Covering Pens with Polymer Clay, Page 2

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Using cane slices is a little trickier, but lots of fun!
I love making leaf and flower pens... I've assembled a big variety of canes, here, and all the tools I'll need: pens, skewers, tissue blade, sheets of clean paper and a baking rack. I'm trying to slice the cane evenly, and since the leaf canes are mostly from metallic clays, I'm slicing them on a diagonal, to catch more light from the way the mica aligns.

Some of my canes are old, and prone to cracking like this when they're flexed. Just warm them a little and they'll press smoothly around the pen with some coaxing.

Press cane slices all over the pen, warming them in your fingers and trying to avoid big gaps like this one, that could be difficult to work out.

You want each slice to stick fairly well before you ever begin to roll the pen... if part of it is loose, as soon as you start to roll the pen, it will turn into a big floppy blanket. *g*

Get the parts adhered well, and then gently begin to roll it on the table... if you feel the clay shift around, stop and make sure that it's still stuck on the pen, then continue. Moving slowly right about now will help you avoid air bubbles but if you do get one, they're pretty simple to eliminate. Just slice into it from the side, ease the air out toward the cut, then reseal the clay.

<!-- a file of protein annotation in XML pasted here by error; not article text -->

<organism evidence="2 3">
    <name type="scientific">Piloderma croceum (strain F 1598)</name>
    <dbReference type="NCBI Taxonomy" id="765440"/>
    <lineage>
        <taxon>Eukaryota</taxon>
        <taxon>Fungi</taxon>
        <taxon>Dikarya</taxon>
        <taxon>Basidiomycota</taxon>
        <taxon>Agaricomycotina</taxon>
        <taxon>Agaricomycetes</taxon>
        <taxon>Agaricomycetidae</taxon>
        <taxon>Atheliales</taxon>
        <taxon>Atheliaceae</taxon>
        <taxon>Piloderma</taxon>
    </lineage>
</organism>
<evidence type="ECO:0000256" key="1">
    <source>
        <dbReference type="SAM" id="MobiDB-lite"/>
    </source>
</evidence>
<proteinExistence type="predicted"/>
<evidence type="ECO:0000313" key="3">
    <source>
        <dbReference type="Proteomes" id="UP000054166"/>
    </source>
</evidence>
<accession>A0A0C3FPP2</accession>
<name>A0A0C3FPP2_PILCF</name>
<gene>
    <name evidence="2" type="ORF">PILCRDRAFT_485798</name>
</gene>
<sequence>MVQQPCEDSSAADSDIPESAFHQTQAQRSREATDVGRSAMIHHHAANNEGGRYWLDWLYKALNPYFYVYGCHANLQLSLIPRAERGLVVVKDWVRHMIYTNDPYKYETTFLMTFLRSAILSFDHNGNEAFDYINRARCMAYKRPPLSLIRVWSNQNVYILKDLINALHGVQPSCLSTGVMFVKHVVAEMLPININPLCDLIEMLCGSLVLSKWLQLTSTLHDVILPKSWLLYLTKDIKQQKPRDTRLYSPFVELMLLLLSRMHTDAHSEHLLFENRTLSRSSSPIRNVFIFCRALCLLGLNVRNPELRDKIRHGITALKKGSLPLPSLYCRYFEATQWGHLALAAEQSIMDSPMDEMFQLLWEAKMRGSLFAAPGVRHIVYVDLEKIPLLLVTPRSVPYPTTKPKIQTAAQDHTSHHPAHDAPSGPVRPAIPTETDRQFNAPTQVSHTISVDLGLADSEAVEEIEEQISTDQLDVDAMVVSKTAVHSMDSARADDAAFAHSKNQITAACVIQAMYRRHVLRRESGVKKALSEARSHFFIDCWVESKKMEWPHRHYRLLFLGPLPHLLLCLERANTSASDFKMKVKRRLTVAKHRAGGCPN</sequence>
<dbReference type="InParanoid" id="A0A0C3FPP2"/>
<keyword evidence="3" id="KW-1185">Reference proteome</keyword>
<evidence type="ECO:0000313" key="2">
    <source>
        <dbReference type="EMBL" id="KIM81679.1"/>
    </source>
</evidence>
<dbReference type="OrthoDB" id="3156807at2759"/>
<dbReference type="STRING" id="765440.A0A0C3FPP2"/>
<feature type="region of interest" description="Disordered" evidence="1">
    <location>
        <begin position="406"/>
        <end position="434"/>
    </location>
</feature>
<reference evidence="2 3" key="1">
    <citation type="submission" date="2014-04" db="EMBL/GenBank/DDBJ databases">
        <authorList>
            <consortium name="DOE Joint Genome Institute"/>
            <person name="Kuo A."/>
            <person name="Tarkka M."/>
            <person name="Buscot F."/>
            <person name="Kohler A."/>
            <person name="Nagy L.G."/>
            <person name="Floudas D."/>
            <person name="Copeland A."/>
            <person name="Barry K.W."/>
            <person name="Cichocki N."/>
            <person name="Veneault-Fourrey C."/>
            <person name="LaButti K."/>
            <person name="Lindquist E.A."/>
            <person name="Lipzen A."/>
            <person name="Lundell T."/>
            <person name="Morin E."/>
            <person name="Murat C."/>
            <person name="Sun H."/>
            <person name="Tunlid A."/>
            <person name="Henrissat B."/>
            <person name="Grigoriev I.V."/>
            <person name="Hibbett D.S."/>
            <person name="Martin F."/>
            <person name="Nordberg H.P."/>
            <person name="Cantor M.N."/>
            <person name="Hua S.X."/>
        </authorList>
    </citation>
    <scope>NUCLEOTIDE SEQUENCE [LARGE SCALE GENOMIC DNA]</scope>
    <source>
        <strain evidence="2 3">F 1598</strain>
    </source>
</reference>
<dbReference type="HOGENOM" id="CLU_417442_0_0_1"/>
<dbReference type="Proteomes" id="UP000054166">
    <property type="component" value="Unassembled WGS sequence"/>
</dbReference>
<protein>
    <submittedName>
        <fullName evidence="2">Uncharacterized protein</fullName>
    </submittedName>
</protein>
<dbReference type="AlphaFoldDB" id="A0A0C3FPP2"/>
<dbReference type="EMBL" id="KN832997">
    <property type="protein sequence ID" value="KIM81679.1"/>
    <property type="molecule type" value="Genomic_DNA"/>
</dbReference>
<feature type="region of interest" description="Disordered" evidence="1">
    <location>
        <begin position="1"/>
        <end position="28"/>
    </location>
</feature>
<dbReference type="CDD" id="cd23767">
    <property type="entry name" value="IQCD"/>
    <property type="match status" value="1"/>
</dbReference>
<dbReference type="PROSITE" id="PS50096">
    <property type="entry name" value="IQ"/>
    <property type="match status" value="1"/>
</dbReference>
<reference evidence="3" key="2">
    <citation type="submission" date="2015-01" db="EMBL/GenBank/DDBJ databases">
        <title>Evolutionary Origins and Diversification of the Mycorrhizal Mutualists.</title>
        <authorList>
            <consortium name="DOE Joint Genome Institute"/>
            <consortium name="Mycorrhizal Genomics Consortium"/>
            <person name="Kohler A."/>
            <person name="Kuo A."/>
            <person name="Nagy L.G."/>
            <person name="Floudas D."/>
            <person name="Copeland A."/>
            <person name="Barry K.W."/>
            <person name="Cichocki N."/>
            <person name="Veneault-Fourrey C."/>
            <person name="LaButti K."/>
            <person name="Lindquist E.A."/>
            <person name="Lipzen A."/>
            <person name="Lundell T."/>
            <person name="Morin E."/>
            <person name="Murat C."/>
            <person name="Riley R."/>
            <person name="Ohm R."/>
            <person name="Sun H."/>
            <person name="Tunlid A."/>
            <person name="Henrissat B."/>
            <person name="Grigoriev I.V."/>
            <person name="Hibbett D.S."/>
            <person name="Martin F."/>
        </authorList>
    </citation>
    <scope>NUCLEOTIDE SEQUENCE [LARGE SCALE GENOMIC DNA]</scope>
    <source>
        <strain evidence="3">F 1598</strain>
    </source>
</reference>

The simplest canes can make really interesting surfaces. Try putting very thin slices of a plain jellyroll of translucent and gold on a dark background. Or a simple blend of metallics that is "distressed" by dragging your needle tool through it before thinning the sheet to the thickness you want to wrap the pen with. On Page 3, we'll do so simple carving and backfilling.

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Elizabeth Campbell 1999 - 2004